When it was the assistant attorney general's turn to argue, a serious error in the state's brief was exposed. The prosecution had erroneously claimed all the jurors at issue were questioned further about their views on interracial marriage:

Judge Stephen Higginson: On page 36 of your brief, you say trial counsel extensively questioned all 4 [jurors] regarding whether Thomas and [the victim's] race would impact their ability to remain impartial. You said all four indicated it would not. You didn't give a record [citation]. Is it your position that, when I look at the transcript, that trial counsel questioned [the 2 jurors in question] as to whether or not their race would impact the ability to remain impartial?

Prosecutor: At this point, I have to admit that that was a mistake.

Judge: It's a pretty significant mistake.

Prosecutor: It is, Your Honor.

Not surprisingly, Thomas' severe mental illness came up prominently. When the state attempted to portray the killings as "revenge and obsession," Higginson was not having it. "It seems like the state admits, and certainly the defense insists, that the defendant was psychotic," he said. "You're saying that this was a revenge killing...[and that] does seem to be missing the greater point, that even you acknowledge, that this is a matter of a person who was psychotic at the time." "As a little boy he was suffering the effects of this organic mental illness. He needed help. He never got it."

Thomas' attorney ended her presentation by explaining that the trial lawyers had failed to provide an accurate portrayal of her profoundly disturbed client: "What [the jury] should have seen, and what would have gravely affected their evaluation of whether he deserved to die, was that as a little boy he was suffering the effects of this organic mental illness. He needed help. He never got it."

Higginson concluded the hearing with an understatement. "It's an important set of questions for us to resolve," he said. Then, only 2 days later, the Fifth Circuit panel issued an order acknowledging what was painfully obvious to anyone who was in the courtroom last week: That "reasonable jurists could disagree" on the race and mental illness aspects of the case. The judges then asked both sides to brief them further on those issues.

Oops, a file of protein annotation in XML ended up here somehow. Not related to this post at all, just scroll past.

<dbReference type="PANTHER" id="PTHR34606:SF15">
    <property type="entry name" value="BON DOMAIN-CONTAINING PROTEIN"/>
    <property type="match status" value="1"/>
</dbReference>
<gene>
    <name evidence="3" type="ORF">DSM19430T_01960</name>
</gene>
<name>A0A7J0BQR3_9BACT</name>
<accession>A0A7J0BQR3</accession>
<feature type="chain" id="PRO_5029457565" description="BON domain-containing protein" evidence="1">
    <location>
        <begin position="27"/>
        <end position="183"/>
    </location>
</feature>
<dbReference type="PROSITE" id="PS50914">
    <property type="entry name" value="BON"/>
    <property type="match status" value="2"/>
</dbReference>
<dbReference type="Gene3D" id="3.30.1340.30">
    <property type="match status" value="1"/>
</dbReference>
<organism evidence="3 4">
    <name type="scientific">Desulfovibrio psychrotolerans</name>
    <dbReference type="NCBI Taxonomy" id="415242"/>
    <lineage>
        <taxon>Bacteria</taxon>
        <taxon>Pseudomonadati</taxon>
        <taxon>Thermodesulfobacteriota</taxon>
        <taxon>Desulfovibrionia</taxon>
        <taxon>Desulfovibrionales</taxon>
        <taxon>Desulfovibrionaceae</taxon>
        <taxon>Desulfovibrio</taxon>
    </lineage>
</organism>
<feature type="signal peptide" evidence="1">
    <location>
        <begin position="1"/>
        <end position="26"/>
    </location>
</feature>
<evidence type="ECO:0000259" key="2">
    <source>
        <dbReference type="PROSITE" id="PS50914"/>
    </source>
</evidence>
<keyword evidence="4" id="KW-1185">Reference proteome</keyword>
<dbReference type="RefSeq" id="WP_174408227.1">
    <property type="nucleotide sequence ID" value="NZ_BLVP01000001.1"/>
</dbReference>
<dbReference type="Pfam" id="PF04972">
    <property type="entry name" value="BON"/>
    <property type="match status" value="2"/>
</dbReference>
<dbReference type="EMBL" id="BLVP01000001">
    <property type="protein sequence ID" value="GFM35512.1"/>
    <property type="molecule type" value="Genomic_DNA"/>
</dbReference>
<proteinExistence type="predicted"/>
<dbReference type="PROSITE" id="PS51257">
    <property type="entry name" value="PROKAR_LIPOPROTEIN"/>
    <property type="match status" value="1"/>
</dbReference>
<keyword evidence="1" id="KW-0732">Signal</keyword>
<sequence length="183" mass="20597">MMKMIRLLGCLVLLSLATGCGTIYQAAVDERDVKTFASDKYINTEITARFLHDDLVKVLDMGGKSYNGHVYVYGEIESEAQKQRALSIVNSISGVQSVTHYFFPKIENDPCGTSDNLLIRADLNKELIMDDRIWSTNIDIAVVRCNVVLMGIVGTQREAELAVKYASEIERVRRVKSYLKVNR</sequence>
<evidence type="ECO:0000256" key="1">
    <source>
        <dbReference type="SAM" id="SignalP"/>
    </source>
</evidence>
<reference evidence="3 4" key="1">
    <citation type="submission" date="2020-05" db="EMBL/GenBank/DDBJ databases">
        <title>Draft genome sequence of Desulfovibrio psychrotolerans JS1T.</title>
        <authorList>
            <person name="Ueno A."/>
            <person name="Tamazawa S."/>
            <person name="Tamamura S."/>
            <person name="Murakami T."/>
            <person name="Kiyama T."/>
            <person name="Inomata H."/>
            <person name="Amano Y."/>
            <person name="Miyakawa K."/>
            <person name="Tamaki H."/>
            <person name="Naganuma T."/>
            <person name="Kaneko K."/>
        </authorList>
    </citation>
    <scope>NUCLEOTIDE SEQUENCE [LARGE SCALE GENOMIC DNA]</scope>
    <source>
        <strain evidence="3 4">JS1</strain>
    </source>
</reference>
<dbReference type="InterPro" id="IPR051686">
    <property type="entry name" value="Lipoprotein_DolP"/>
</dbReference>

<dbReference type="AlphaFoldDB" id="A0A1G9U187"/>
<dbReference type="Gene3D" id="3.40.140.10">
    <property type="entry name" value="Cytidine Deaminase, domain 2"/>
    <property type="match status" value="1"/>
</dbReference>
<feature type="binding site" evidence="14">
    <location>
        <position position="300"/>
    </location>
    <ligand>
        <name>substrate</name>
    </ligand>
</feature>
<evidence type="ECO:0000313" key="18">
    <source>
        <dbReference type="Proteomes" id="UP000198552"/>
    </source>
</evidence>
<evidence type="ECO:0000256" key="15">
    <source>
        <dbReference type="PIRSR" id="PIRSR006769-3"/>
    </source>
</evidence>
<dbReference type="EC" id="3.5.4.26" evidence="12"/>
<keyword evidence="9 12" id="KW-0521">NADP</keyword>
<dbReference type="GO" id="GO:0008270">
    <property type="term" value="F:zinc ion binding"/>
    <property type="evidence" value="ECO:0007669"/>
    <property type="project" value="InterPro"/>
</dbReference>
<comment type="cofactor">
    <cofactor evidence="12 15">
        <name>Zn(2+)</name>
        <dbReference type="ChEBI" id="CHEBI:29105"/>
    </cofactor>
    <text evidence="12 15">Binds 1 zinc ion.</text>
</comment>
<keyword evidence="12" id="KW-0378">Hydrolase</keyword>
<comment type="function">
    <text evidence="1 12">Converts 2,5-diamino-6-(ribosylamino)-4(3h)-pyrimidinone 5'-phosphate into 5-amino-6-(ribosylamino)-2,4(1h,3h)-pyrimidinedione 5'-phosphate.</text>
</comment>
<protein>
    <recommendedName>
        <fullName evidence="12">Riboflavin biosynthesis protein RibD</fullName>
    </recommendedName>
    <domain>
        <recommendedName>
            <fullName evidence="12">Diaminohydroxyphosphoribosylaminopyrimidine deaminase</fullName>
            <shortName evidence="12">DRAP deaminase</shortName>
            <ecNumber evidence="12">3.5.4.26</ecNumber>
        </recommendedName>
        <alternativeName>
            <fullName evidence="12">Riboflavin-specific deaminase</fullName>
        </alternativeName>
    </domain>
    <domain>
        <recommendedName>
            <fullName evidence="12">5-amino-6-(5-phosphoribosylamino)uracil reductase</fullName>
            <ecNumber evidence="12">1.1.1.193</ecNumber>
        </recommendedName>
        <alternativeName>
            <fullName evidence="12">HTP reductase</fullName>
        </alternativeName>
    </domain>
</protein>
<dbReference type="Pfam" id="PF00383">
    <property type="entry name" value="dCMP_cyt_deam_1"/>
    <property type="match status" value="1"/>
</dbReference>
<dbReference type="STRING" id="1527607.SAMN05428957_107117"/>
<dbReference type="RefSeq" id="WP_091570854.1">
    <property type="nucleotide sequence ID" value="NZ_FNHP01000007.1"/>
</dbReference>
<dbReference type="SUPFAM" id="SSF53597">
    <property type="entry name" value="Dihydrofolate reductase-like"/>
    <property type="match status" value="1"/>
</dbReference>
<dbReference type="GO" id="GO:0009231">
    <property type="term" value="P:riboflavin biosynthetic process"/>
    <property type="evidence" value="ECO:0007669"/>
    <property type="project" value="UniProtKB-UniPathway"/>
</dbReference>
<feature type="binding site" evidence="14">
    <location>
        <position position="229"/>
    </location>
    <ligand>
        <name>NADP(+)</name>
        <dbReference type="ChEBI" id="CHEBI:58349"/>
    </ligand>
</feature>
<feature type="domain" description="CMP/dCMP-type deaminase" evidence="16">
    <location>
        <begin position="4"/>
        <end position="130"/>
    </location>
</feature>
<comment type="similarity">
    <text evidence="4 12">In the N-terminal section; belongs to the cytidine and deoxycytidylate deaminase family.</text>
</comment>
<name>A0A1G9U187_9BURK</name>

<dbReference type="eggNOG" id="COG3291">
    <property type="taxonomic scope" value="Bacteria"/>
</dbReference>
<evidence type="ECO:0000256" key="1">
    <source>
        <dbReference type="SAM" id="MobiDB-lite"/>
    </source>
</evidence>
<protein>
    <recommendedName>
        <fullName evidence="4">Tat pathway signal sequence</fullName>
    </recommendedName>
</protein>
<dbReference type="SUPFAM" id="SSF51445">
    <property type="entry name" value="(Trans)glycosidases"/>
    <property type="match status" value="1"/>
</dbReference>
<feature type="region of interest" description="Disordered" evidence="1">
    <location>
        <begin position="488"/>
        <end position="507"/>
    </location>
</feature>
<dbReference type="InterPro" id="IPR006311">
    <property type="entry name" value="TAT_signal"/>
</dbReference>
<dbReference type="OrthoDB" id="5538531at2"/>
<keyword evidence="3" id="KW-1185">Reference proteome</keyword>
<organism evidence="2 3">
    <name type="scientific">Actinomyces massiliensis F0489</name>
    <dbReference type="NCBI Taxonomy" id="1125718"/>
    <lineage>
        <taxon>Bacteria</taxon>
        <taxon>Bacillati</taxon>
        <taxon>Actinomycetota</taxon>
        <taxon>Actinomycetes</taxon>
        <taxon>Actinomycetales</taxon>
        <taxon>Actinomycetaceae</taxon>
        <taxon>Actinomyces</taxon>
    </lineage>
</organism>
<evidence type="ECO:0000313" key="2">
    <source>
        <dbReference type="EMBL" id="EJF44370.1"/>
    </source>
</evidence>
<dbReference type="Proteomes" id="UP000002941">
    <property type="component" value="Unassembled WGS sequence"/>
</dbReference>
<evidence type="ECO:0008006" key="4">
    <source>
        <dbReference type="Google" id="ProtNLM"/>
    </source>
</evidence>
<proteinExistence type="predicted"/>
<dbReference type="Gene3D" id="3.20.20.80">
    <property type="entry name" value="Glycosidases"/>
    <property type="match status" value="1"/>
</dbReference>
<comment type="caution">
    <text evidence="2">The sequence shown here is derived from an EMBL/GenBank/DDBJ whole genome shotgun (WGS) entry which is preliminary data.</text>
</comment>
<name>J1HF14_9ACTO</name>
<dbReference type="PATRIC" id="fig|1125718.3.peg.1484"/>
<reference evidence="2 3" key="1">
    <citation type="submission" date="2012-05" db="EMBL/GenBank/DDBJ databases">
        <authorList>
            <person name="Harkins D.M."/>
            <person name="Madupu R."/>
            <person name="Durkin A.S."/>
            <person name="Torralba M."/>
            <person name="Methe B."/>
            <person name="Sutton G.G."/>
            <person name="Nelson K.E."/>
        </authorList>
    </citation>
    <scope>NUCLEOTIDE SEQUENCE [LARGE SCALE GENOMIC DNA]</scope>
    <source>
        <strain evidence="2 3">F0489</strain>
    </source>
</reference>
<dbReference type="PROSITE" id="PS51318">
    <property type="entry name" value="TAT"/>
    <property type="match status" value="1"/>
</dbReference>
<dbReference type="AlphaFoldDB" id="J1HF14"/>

The order amounts to a rare glimmer of hope for Thomas, who is entering his 14th year on death row. While justice purports to be blind, would a reasonable jurist believe it to be served by executing a severely mentally ill man who blinded himself?

(source: Mother Jones)


Man's mental condition, past cited in capital resentencing

A survivor from El Salvador's civil war must be resentenced because North Carolina jurors who decided he should die for his wife's killing weren't told to consider evidence relating his conduct to his mental condition, the state Supreme Court ruled Friday.

The justices vacated the death sentence but let stand the 2014 1st-degree murder and 1st-degree kidnapping convictions of Juan Carlos Rodriguez of Winston-Salem for the 2010 death of his wife, Maria. Her decapitated body was discovered 3 weeks after she was last seen alive.

The majority in the 5-2 decision determined that Superior Court Judge Stuart Albright failed during Rodriguez's sentencing hearing to direct jurors to examine that Rodriguez's mental limitations and past struggles impaired his ability to fully comprehend his conduct.

Associate Justice Sam Ervin IV, writing the majority opinion, pointed to evidence showing Rodriguez was malnourished and in extreme poverty amid constant violence as a child in war-torn El Salvador in the late 1970s and '80s. He suffered a mental disorder, according to expert witnesses and had a low IQ and mild intellectual disability.

Jurors had to make a binding recommendation to the judge to sentence Rodriguez to death or to life in prison without parole. Ervin wrote there's uncertainty whether the judge adding this information to the list of mitigating and aggravating circumstances would have changed a juror's mind.

Evidence of Rodriguez's "mental limitations and disturbed and overwrought thinking supports a rational inference that defendant's ability to fully comprehend the wrongfulness of his conduct and to conform his conduct to the requirements of the law was adversely affected" when the murder occurred, Ervin wrote.

In the dissenting opinion, Chief Justice Mark Martin wrote there was no evidence linking Rodriguez's "purported intellectual impairment, mental disorders, and marital strife to his homicidal conduct."

"The majority also ignores the evidence showing that defendant's actions were carefully premeditated and that he took many steps to conceal his identity as the perpetrator," which would have prevented jurors from finding the mitigating circumstance occurred, Martin wrote.

The couple had been estranged at the time of Maria Rodriguez's death. She had entered a domestic violence shelter a month before, writing that her husband had threatened to kill her. She was last seen alive at the couple's former apartment by her children, who told investigators she had been bloodied by their father. He tossed her body over his shoulder, put her in the vehicle and said he was taking her to the hospital, according to evidence. Her skull was recovered 2 1/2 years after her decapitated body was found, 20 miles away.

Rodriguez's IQ was estimated several times at below 70, a threshold for significantly impaired intellectual functioning. But accused killers in North Carolina also must show significant inability to adapt to daily life and that their mental disabilities were evident before adulthood.

Rodriguez has been on North Carolina's death row while awaiting the appeal. While more than 140 people await execution, the state hasn't carried out capital punishment in more than a decade as various legal challenges have blocked it. Changes in state law have also dramatically lowered the number of murder cases in which local prosecutors seek the death penalty.